La Guajira is Colombia’s most northerly region: a vast and wild desert on the Caribbean coast bordering Venezuela, populated by Colombia’s largest indigenous group, the Wayuu. It is a desperately poor and deprived place, and the Wayuu live hard lives, but tourism is providing some much-needed income, and it is increasingly popular as a backpacker destination. So here’s our ultimate guide for visiting La Guajira.
La Guajira is a vast region, but much of it is barely accessible and very isolated, with tourism focused on a few specific areas. The most popular place to visit is the small coastal village of Cabo de la Vela. Cabo is where the majority of travelers head first. There’s not much to actually do when you’re in Cabo, but the beaches and sunsets here are some of the best in Colombia. Most travelers hire a mototaxi for a loop that includes the wild beaches of Playa del Pilon and Ojo de Agua (although El Pilon is by far the more beautiful of the two), the sacred hill of Pilon de Azucar (which you can climb for breathtaking views over the desert) and El Faro lighthouse – the best spot in town for sunset.
The other major attraction of visiting Cabo de la Vela is to practice kitesurfing in one of the best kitesurfing spots in the world. The calm waters and daily winds make the bay in front of the town the perfect place to learn or practice, and there are two kitesurf schools/hostels located in the town. You can either sign up for an immersive course or simply take a lesson.
A smaller number of travelers choose to continue north from Cabo to Punta Gallinas, the most northerly point in South America, It’s a long trip by jeep or boat (aim for the jeep as the boat ride can be quite hairy, to say the least!) but it’s worth it for the wild landscapes and sense of total isolation, plus the relative lack of other tourists.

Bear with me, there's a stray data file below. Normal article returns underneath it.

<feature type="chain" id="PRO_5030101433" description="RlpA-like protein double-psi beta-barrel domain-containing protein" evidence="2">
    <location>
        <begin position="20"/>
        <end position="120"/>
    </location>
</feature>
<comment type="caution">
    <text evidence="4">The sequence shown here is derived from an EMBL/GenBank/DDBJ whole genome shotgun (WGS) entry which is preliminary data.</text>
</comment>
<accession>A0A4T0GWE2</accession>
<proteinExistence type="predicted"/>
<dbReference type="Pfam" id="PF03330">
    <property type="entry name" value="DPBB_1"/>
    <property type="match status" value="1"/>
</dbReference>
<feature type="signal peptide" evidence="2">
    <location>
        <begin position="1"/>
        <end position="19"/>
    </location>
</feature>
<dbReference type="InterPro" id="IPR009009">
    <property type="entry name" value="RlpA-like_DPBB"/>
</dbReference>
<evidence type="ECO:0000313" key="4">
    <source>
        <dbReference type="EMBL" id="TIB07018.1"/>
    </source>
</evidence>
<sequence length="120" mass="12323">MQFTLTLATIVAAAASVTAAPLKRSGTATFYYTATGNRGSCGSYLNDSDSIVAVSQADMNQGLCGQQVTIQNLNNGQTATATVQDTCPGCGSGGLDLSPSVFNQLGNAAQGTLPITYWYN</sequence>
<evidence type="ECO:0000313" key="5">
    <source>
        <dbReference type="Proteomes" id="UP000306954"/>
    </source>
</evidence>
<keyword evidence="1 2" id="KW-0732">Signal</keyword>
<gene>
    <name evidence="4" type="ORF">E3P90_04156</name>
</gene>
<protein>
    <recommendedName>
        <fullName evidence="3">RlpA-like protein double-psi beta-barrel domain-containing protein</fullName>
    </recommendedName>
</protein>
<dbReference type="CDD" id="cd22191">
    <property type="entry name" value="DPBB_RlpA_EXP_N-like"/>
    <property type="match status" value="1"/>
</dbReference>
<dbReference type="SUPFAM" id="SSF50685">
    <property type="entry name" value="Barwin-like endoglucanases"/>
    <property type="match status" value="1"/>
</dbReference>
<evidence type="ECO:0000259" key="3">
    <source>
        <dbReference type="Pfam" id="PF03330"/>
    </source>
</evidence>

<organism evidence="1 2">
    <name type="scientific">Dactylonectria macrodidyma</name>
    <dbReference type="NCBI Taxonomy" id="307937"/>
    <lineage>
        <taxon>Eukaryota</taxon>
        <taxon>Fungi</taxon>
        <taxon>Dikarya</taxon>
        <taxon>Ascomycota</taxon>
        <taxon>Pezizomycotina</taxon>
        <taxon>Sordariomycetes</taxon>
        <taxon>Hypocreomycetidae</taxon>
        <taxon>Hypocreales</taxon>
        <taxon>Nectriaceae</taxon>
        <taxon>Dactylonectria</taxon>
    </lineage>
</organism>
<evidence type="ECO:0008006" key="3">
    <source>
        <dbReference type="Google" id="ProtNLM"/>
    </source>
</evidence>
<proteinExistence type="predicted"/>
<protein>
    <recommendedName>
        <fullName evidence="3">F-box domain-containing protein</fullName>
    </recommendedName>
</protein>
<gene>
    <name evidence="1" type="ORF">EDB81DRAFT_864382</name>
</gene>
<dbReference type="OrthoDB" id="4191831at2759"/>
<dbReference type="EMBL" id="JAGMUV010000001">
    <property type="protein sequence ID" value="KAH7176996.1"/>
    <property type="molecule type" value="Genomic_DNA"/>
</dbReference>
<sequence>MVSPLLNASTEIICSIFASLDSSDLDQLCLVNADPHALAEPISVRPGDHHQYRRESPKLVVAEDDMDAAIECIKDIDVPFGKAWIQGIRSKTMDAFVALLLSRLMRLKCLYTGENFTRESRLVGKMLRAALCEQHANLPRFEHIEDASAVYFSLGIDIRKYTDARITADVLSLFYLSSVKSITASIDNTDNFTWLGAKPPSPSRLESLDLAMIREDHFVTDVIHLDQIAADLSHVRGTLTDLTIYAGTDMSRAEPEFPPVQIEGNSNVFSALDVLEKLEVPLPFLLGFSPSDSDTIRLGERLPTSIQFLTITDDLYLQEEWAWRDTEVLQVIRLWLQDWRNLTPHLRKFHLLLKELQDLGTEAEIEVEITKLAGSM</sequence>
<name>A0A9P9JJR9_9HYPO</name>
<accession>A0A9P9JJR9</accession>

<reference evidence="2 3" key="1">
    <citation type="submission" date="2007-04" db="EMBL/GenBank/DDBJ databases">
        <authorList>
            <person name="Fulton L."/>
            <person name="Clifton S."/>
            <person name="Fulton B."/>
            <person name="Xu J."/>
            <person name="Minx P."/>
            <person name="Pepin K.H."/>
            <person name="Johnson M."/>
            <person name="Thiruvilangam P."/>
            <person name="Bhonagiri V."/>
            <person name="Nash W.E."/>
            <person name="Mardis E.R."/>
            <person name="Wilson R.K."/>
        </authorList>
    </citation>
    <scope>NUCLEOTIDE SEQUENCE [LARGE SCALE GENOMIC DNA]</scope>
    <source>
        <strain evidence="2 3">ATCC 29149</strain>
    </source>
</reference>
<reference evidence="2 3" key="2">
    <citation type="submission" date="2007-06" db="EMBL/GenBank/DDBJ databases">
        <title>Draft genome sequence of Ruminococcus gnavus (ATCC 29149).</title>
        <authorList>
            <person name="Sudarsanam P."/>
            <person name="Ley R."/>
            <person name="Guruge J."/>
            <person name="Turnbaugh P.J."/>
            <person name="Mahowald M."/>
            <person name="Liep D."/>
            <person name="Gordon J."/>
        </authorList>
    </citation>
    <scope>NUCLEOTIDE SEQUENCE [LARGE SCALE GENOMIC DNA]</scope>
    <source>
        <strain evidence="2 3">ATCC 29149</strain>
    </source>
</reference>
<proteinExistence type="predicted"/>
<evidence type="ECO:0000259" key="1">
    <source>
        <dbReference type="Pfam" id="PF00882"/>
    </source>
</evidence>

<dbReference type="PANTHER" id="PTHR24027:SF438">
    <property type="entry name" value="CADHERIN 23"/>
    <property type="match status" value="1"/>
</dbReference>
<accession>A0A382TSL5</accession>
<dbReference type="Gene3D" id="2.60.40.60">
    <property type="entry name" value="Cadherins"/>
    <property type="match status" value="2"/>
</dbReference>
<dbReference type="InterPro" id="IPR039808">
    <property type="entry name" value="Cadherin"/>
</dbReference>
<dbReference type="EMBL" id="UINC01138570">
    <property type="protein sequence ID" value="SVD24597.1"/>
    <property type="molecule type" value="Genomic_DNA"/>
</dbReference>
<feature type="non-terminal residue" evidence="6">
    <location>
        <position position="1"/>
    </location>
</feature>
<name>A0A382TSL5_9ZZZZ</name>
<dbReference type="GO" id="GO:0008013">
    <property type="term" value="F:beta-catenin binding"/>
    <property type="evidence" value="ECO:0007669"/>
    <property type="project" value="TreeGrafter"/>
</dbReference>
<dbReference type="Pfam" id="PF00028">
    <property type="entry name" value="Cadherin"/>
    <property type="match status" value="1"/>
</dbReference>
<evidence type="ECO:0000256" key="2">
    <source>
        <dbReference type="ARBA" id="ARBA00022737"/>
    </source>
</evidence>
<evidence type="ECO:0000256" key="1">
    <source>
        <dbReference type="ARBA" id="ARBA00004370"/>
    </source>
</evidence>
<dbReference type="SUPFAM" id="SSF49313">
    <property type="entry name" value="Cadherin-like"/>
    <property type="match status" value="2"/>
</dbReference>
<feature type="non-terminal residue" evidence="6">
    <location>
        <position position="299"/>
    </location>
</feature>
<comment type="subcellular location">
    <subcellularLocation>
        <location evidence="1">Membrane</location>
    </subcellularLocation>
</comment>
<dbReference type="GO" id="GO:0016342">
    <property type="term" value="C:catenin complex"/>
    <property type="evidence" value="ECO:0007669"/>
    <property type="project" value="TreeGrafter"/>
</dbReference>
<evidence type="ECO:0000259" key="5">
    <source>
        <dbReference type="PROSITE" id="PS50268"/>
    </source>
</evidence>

Most visitors to Punta Gallinas opt to take a jeep tour from the only hostel in town (Hosepedaje Alejandria, where all Punta Gallinas tours will take you to stay) – this trip leads you to the lighthouse that marks the most northerly point, the spectacular Taroa Dunes (where you can roll down giant sand dunes into the Caribbean waters) and a viewpoint over the turquoise waters of Bahia Hondita. It’s then fantastic to hike to a nearby beach to enjoy the sunset before falling asleep in your hammock to the sound of the wind.
Wildlife lovers will want to take a detour on the way up to Cabo to the small village of Camarones, alongside the Protected Natural Area of Los Flamencos – a bird sanctuary which, as well as being home to many endemic species of bird, is also famous for its large population of American flamingos. You can take a small wooden canoe – powered only by a sail so as to avoid disturbing the birds – out to see the flocks of surreal pink birds before enjoying a seafood lunch on the beach.
Traveling in La Guajira can be tricky at times due to the huge distances involved and the poor roads in the region. The capital of the region is Riohacha, and this city is easy to get to from Santa Marta, Tayrona, or Palomino – simply get a four-hour bus from the Santa Marta terminal, or flag down an eastbound bus on the road from the latter two spots. From Riohacha to Cabo de la Vela is a little more complicated: you will need to take a shared taxi to Uribia (about an hour and a half and 10.000 COP), then switch to a jeep for Cabo. These can take a while to fill up with people and goods before they leave and get very packed, so be patient. This trip takes another hour and a half before arriving in Cabo. No trucks make this trip after mid-afternoon, so it’s a good idea to start early.
Getting to Punta Gallinas is not exactly cheap, but it’s quite easy these days. Simply book a tour in Cabo: it costs around 150.000 COP for a round-trip jeep (about three hours) and the price includes a tour at Punta Gallinas.
La Guajira is a very poor region and services aren’t exactly top quality for tourism. Showers are generally taken from a bucket of cold water, and the food is very limited: fish and goat are generally the main items on any menu. The region is also extremely poor so remember that when you haggle over trips and items – that beautiful Wayuu bag might be the height of fashion, but the woman who made it likely needs the money a lot more than you, so be sensitive to that before you haggle. The area is also very hot and dry, so drink plenty of water and pack a hat and lots of sunscreen.